TUESDAY, 26 APRIL 2016
Happy dinos in General Court
In Case T‑21/15, the General Court dismissed the appeal in the following opposition case
The Opposition Division partially upheld the opposition and rejected the application for ‘preserved fruits’, ‘compotes’ and ‘milk and other milk products’ in Class 29, and ‘coffee’, ‘cocoa’, ‘artificial coffee’, ‘pastry’, ‘confectionery’, ‘preparations made from cereals’, ‘spices’ and ‘ices’ in Class 30.
The Fifth Board of Appeal of EUIPO annulled the decision of the OD in so far as it had rejected the application for ‘preserved fruits’ and ‘spices’, and dismissed the appeal as to the remainder. It did not endorse the OD's conclusion that ‘spices’ and ‘soya products’, were similar, nor that 'preserved fruits' were similar to '‘milk products’ and ‘ice-cream’.
The comparison of goods by the BOA is laid out in the table below:
According to the BoA, the ‘preserved fruits’ and ‘spices’ covered by the mark applied for and the ‘milk and milk products’ covered by the earlier mark did not bear any similarity.
As regards the comparison of the signs at issue, the representation of dinosaurs in the two marks at issue displayed, despite some differences, a medium degree of visual similarity. Each of those marks resembles a ‘cartoon-like image’ and gives an ‘impression of a friendly and happy creature’ -which is not disputed by the applicant. In addition, the shapes of the body of the dinosaur are nearly identical in the marks and in each of them, the dinosaur is standing, in profile, at fairly similar angles, walking, with one foot on the ground, one leg raised and a slightly raised tail.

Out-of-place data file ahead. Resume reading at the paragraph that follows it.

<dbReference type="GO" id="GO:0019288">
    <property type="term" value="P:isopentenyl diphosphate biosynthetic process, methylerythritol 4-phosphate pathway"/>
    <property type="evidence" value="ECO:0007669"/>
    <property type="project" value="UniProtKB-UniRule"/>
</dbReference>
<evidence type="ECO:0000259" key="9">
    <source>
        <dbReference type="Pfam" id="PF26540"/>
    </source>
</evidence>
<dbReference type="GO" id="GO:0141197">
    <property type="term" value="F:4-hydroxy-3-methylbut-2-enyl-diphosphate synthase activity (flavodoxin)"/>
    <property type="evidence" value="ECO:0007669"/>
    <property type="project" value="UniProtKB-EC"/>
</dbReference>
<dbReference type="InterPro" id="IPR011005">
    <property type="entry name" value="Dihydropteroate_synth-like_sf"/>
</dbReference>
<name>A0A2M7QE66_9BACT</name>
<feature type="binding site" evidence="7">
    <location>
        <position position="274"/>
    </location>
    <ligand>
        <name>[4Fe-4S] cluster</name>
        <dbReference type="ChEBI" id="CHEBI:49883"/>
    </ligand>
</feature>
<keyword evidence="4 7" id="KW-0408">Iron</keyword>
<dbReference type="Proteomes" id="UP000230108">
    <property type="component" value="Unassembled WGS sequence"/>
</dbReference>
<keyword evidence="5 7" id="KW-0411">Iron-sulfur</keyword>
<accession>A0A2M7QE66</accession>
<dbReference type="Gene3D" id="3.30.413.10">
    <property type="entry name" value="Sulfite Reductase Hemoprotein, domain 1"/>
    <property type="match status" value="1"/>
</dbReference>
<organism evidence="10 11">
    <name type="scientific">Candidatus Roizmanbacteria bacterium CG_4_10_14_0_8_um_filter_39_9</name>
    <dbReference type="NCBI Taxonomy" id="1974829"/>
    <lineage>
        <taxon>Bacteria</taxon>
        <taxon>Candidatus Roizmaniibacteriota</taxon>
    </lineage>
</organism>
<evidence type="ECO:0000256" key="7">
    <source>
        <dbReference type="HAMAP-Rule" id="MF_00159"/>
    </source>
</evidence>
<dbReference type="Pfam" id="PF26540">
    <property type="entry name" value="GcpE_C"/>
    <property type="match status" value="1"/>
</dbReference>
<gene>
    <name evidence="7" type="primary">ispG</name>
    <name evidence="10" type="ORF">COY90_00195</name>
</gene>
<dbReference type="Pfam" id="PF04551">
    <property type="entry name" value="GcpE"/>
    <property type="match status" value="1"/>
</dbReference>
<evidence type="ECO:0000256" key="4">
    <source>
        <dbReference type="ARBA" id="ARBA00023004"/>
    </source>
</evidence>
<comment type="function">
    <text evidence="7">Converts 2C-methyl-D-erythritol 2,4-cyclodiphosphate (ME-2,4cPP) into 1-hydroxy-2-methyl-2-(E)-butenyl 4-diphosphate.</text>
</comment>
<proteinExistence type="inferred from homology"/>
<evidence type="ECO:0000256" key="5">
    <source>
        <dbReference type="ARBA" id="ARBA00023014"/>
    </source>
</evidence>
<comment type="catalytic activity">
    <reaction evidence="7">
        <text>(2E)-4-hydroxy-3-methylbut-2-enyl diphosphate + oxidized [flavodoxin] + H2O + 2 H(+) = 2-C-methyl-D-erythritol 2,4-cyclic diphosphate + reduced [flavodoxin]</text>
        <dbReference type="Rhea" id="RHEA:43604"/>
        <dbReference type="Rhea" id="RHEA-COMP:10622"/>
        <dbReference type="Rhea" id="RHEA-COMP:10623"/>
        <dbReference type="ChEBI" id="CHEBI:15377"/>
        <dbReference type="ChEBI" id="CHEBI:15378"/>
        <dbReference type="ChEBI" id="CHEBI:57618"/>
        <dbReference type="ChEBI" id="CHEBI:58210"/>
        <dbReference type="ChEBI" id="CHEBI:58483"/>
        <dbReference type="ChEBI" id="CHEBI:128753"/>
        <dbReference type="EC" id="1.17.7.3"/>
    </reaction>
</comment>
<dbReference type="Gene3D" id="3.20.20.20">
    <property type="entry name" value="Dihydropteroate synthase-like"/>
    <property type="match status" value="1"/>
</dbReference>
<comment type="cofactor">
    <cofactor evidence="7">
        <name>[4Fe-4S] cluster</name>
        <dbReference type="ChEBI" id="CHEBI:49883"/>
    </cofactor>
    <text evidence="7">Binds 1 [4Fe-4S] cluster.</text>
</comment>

The phonetic comparison of the signs at issue is irrelevant, since a figurative mark without verbal elements could not be pronounced. Finally, the marks both evoked a happy dinosaur and were therefore ‘highly similar’ conceptually.
The Board of Appeal concluded from this that the marks at issue must be considered similar overall. As regards the global assessment of the likelihood of confusion, the BoA observed that the verbal element ‘dino’ in the mark applied for only strengthens the concept derived from the figurative element. Consequently, taking account of the similarity of the marks at issue, of some of the goods covered by them, and of the average level of attentiveness of the relevant public, it was likely that that public would believe that those goods came from the same undertaking or from an economically-linked undertaking, so that the mark applied for could not be registered for those same goods.
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